You stood up for someone, but when you needed someone to stand up for you they disappeared Or you did what was right, but no one recognized you for it? Or you were the encourager, but when you needed encouragement no one was around for you? Or maybe even you obeyed God down to the very last detail, and yet it seemed God abandoned you when you needed Him most?
Jesus knows what every single one of these scenarios feel like! He stood up for the downtrodden, but they screamed, “Crucify Him!” He poured His life into teaching and encouraging His friends, but they all ran when the heat was on, leaving Jesus all by Himself. He obeyed God down to the very last detail, and yet it seemed like God abandoned Him when He needed Him most.
Have you ever felt abandoned by God?
Hanging from the Cross He cried out, “My God, My God, why have You forsaken Me?!”
I cannot help but notice two things about the state of mind Jesus was in heading to the horrific treatment He would face (see Matthew 26:31-44; 27:27-46).
- Jesus knew all of this was going to happen to Him. Notice the phrases “for it is written” and “so that the Scriptures would be fulfilled” and “so that the writings of the prophets might be fulfilled.” Even His cry from the Cross was a literal quotation of Old Testament Scripture (Psalm 22:1).
- God was silent. Even though Jesus called out to His Father three times in prayer, “My Father!” there was no heavenly response.
Why would God remain silent during this trial? God didn’t need to speak to His Son during the trial because He had already spoken to Him before the trial!
It’s the same in our trials—
The Teacher prepares us for the test, but then is silent during the test.
God’s silence is not His rejection or abandonment. Just as God provided for Jesus in His moment of trial, God has provided for us in our trials too—For no temptation (no trial regarded as enticing to sin), [no matter how it comes or where it leads] has overtaken you and laid hold on you that is not common to man [that is, no temptation or trial has come to you that is beyond human resistance and that is not adjusted and adapted and belonging to human experience, and such as man can bear]. But God is faithful [to His Word and to His compassionate nature], and He [can be trusted] not to let you be tempted and tried and assayed beyond your ability and strength of resistance and power to endure, but with the temptation He will [always] also provide the way out (the means of escape to a landing place), that you may be capable and strong and powerful to bear up under it patiently. (1 Corinthians 10:13 AMP)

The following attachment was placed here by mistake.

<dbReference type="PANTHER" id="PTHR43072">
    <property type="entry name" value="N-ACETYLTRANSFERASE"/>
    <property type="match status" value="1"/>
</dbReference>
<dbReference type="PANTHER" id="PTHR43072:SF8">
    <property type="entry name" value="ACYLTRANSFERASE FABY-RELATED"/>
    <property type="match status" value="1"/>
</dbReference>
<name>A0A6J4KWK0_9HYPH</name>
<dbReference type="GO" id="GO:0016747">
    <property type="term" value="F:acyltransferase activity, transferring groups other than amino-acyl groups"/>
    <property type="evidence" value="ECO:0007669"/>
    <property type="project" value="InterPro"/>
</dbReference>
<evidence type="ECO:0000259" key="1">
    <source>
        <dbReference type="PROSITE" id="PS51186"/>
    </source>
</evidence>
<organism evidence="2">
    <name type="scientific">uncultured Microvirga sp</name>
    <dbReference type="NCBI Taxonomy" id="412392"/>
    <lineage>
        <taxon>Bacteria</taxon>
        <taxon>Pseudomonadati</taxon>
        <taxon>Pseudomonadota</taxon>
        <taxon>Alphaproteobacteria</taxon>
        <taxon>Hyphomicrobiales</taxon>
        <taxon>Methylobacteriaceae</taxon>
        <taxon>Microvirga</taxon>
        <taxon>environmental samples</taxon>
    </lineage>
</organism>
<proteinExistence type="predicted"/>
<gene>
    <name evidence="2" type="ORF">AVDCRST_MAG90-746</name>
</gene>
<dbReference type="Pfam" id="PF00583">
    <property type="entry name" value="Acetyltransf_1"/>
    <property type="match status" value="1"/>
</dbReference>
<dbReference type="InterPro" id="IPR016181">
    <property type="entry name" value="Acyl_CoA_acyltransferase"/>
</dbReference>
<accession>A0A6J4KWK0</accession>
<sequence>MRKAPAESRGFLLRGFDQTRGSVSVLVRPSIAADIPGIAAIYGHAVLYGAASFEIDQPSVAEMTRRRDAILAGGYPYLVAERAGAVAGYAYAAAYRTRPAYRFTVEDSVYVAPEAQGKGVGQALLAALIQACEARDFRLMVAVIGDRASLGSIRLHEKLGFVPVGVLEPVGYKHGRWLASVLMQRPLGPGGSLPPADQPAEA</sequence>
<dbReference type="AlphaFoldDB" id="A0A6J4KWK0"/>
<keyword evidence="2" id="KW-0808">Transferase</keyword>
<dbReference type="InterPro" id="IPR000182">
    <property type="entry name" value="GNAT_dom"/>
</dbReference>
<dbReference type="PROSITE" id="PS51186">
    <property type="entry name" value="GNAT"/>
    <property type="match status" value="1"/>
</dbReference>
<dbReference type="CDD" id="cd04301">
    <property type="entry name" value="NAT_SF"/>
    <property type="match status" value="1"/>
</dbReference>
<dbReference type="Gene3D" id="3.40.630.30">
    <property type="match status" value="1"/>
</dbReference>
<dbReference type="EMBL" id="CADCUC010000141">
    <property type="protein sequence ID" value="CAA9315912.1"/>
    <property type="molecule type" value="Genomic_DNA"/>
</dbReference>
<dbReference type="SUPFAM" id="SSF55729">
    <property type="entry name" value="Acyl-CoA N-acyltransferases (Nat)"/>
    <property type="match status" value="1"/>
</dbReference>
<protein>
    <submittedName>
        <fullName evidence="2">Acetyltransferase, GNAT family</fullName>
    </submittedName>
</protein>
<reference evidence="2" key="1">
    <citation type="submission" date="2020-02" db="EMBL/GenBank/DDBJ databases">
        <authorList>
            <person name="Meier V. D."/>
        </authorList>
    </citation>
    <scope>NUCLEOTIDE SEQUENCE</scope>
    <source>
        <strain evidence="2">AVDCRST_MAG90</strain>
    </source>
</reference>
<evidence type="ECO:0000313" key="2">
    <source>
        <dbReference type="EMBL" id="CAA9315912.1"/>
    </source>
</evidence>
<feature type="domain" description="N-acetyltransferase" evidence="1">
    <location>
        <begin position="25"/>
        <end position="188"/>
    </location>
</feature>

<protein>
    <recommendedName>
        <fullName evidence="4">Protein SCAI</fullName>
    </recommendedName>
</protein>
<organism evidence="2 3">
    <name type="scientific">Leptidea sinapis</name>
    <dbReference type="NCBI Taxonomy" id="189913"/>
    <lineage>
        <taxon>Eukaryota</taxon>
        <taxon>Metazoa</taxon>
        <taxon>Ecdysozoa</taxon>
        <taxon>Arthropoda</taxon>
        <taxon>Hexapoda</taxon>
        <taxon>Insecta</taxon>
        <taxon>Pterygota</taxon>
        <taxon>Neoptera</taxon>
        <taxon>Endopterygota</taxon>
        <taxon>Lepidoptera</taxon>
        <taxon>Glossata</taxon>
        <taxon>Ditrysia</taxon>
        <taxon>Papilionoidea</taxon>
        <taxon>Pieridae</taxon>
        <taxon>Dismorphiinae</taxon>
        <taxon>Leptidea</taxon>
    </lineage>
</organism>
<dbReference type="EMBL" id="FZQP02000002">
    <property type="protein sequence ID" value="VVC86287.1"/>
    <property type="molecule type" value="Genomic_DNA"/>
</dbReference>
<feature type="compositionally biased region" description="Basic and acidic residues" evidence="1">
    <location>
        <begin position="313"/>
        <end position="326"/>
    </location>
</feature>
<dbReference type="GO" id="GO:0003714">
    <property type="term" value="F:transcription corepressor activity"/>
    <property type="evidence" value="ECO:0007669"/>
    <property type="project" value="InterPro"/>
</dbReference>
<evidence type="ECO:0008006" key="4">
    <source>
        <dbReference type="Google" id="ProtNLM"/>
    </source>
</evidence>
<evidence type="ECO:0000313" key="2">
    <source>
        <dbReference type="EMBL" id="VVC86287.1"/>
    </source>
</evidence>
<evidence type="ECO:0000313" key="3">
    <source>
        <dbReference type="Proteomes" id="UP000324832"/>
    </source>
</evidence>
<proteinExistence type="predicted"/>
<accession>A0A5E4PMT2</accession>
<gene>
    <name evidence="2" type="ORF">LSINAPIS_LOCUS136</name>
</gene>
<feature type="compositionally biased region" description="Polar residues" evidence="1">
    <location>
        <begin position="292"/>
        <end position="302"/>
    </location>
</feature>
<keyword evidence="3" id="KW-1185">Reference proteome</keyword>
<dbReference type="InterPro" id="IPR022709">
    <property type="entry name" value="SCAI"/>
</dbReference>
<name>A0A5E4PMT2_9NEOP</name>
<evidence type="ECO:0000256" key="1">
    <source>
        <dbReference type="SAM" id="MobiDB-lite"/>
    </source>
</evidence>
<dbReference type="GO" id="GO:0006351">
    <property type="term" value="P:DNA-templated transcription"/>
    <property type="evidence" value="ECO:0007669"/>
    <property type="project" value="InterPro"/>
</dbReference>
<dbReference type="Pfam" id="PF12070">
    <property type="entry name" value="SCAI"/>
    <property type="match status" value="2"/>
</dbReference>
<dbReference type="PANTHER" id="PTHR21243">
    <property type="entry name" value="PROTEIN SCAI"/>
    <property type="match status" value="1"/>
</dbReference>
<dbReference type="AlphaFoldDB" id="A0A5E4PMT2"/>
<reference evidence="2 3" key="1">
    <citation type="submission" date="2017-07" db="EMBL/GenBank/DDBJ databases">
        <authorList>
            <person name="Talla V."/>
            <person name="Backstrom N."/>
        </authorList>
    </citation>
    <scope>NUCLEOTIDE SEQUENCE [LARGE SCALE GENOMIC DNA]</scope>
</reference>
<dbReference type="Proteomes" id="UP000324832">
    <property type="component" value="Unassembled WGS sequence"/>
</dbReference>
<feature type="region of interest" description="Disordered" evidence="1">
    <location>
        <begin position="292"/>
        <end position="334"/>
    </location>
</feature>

So let’s learn three invaluable lessons we can learn from Christ’s time of supreme suffering.
1. Be honest in God’s presence
Jesus didn’t hide His feelings, nor did He try to couch His vocabulary in “churchy” sounding words. God already knows what’s in your heart, so pour it out raw and honestly! Go to the Psalms and see raw emotions on full display in prayer.
2. Lean all your weight on Jesus
Jesus prayed, “My Father!” and He cried out from the Cross, “My God!” His death on the Cross took away the barriers that kept up from coming into God’s presence (see 2 Corinthians 5:21). After His resurrection, Jesus sent this message to His friends: “Go instead to my brothers and tell them, ‘I am ascending to MY Father and YOUR Father, to MY God and YOUR God’” (John 20:17).
3. Go to the Word of God
This is what Jesus did. In His moment of abandonment, He quoted Psalm 22 from the Cross. Jesus fulfilled ALL of the Scriptures, so now we can pray with greater assurance—For no matter how many promises God has made, they are “Yes” in Christ. And so through Him the “Amen” is spoken by us to the glory of God (2 Corinthians 1:20).
God’s silence is NOT God’s abandonment. God’s silence is His invitation for us to be honest, to lean on Jesus, and to trust every promise in His Word. Every single promise that is Yes! and Amen!
If you’ve missed any of the other messages in our Where’s God? series, please check out:
And join me this Sunday as we take a look at how Jesus has conquered humanity’s ultimate enemy.